TY - GEN

T1 - Using motion from orthographic projections to prune 3-D point matches.

AU - Chen, Homer H.

AU - Huang, Thomas S.

PY - 1989

Y1 - 1989

N2 - The goodness of a match between points, given their 3-D position estimates, can be evaluated by checking how close corresponding points can be brought to coincide by a rigid motion computed from the given data. The performance of this well-known technique, however, is affected by the data accuracy. In stereo imagery, the depth values (z coordinates) estimated are subject to a higher range of uncertainty than the other two coordinates. The authors present a novel pruning method that discards the z coordinates and uses only x and y coordinates of points to compute the motion. It is noted that this method is more effective in detecting false pairings than the traditional method, which uses full 3-D coordinates. Since only x and y coordinates are used, the method is virtually equivalent to computing motion from orthographic projections. The authors dervive a least-squares solution to this motion problem and show that the determination of rotation and translation can be decoupled. The locus of rotation is proved to be a great circle on a unit quaternion sphere. Results of testing this method on real and random data are shown.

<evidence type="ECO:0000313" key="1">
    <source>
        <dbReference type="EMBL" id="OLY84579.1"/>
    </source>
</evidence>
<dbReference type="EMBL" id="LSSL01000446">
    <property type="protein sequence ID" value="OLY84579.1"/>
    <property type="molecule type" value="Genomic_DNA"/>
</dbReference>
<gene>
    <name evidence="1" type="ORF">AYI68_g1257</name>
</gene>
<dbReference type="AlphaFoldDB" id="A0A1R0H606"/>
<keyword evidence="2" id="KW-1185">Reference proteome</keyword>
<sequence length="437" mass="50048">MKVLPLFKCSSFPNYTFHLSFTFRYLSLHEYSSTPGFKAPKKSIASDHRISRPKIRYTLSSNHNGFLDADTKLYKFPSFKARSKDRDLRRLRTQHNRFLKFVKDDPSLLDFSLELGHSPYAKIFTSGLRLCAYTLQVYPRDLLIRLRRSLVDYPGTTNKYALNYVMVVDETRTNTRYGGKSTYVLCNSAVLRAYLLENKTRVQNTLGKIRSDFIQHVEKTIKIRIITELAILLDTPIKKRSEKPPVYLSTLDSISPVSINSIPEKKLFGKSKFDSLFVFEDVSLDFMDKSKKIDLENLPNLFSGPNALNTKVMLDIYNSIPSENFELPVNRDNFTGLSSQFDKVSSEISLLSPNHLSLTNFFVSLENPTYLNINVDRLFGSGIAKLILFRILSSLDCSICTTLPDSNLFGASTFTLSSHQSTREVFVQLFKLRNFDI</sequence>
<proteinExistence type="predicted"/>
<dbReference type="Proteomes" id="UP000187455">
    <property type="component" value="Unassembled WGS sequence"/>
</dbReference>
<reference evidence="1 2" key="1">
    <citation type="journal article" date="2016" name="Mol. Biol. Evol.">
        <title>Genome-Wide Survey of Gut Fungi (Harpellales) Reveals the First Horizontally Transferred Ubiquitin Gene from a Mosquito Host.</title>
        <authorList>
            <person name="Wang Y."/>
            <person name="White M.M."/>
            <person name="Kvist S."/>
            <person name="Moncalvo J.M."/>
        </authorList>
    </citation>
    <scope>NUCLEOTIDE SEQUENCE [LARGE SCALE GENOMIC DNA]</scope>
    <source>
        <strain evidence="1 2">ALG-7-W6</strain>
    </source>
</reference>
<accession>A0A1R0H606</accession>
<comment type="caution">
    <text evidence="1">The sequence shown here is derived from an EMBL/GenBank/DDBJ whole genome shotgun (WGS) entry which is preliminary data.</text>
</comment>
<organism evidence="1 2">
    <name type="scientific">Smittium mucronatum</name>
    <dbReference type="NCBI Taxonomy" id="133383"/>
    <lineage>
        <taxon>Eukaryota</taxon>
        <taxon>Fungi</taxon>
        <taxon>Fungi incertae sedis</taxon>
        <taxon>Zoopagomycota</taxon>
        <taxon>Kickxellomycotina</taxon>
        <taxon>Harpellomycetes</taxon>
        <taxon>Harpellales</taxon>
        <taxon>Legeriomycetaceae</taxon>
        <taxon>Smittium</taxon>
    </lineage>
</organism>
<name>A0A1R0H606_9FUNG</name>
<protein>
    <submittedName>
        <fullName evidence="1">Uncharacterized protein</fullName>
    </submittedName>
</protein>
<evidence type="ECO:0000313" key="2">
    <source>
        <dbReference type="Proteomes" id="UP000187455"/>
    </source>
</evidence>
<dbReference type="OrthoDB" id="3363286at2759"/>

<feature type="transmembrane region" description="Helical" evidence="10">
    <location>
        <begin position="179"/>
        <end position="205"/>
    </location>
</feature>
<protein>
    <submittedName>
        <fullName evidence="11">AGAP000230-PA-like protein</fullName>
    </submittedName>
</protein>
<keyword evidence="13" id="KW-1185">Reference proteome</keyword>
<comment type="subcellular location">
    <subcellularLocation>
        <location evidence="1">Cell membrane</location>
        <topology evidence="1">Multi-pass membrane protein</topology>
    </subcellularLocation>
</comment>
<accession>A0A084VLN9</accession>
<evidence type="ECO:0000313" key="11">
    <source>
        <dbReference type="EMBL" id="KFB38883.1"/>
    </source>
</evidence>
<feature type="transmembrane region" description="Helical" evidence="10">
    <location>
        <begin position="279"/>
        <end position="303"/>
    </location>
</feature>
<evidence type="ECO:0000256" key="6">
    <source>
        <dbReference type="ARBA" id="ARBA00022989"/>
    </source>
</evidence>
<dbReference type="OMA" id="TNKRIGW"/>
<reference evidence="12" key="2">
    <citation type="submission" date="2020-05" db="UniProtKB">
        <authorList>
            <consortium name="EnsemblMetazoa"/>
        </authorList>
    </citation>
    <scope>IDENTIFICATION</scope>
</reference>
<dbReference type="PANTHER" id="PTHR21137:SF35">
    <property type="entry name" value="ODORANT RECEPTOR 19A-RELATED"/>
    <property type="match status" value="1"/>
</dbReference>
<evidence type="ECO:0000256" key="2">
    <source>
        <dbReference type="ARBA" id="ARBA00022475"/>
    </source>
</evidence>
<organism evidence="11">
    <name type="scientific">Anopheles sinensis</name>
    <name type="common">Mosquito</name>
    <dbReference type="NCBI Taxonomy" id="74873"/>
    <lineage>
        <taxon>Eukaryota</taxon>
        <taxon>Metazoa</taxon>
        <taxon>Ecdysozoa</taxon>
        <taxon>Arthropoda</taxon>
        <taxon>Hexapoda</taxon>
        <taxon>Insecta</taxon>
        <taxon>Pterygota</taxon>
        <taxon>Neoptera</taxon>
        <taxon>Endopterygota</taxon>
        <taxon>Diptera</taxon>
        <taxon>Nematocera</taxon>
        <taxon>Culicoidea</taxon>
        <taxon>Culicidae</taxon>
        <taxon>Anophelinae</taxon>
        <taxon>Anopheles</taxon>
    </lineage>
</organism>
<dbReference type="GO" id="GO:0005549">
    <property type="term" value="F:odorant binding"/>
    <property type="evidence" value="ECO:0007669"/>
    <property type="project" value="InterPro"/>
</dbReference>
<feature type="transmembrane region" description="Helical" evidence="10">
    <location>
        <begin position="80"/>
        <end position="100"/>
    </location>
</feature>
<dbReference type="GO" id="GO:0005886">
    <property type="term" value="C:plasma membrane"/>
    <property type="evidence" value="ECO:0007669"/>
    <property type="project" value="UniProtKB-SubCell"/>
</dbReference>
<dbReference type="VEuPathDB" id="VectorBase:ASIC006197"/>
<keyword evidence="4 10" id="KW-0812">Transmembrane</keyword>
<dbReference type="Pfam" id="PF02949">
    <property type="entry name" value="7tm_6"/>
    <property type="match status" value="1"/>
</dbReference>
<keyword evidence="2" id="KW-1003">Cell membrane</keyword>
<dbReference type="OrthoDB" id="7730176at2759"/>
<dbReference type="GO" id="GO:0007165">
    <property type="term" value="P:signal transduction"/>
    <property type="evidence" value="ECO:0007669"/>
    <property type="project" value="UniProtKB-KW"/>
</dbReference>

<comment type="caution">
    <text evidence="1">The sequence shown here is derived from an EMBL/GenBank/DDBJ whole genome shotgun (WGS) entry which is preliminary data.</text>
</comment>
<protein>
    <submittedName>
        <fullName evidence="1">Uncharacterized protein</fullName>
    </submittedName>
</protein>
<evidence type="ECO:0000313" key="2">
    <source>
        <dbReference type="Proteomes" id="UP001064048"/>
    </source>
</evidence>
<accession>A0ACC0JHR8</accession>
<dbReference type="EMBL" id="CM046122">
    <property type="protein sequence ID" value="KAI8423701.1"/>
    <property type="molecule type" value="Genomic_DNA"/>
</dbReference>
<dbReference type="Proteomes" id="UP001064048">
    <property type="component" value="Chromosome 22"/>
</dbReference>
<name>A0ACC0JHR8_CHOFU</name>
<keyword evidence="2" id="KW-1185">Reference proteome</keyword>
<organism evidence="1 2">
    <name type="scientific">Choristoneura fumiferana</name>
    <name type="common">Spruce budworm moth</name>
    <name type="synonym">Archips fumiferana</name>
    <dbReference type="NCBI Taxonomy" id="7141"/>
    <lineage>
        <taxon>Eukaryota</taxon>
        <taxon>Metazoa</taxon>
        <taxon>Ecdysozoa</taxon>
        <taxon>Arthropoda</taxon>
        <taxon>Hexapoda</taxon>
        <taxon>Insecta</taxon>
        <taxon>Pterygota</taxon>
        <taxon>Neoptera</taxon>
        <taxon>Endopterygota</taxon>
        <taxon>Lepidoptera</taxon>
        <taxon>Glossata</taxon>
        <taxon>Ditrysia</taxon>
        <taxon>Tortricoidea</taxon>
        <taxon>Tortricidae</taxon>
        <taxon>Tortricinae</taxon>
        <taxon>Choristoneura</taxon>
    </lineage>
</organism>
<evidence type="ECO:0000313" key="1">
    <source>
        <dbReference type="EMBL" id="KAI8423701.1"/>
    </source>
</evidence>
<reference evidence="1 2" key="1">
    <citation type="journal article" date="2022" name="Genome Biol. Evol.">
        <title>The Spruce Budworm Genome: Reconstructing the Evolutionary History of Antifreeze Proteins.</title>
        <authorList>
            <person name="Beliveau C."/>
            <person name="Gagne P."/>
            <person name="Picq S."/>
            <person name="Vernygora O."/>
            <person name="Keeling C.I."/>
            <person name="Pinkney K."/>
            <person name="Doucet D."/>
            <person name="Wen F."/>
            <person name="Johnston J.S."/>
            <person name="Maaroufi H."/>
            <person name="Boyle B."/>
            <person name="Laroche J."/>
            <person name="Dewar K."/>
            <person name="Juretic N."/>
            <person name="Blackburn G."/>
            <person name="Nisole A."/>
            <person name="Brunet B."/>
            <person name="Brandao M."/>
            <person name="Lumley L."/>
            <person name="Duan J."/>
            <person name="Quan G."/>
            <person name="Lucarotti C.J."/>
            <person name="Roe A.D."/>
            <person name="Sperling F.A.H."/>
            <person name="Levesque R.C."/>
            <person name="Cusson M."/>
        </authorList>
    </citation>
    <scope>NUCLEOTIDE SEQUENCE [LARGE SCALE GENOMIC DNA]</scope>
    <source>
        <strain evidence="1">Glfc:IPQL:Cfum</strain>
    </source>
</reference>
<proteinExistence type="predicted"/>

AB - The goodness of a match between points, given their 3-D position estimates, can be evaluated by checking how close corresponding points can be brought to coincide by a rigid motion computed from the given data. The performance of this well-known technique, however, is affected by the data accuracy. In stereo imagery, the depth values (z coordinates) estimated are subject to a higher range of uncertainty than the other two coordinates. The authors present a novel pruning method that discards the z coordinates and uses only x and y coordinates of points to compute the motion. It is noted that this method is more effective in detecting false pairings than the traditional method, which uses full 3-D coordinates. Since only x and y coordinates are used, the method is virtually equivalent to computing motion from orthographic projections. The authors dervive a least-squares solution to this motion problem and show that the determination of rotation and translation can be decoupled. The locus of rotation is proved to be a great circle on a unit quaternion sphere. Results of testing this method on real and random data are shown.

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M3 - Conference contribution

AN - SCOPUS:0024867055

SN - 0818619031

T3 - Proc Workshop Visual Motion

SP - 290

EP - 297

BT - Proc Workshop Visual Motion

A2 - Anon, null

T2 - Proceedings: Workshop on Visual Motion

Y2 - 28 March 1989 through 31 March 1989

ER -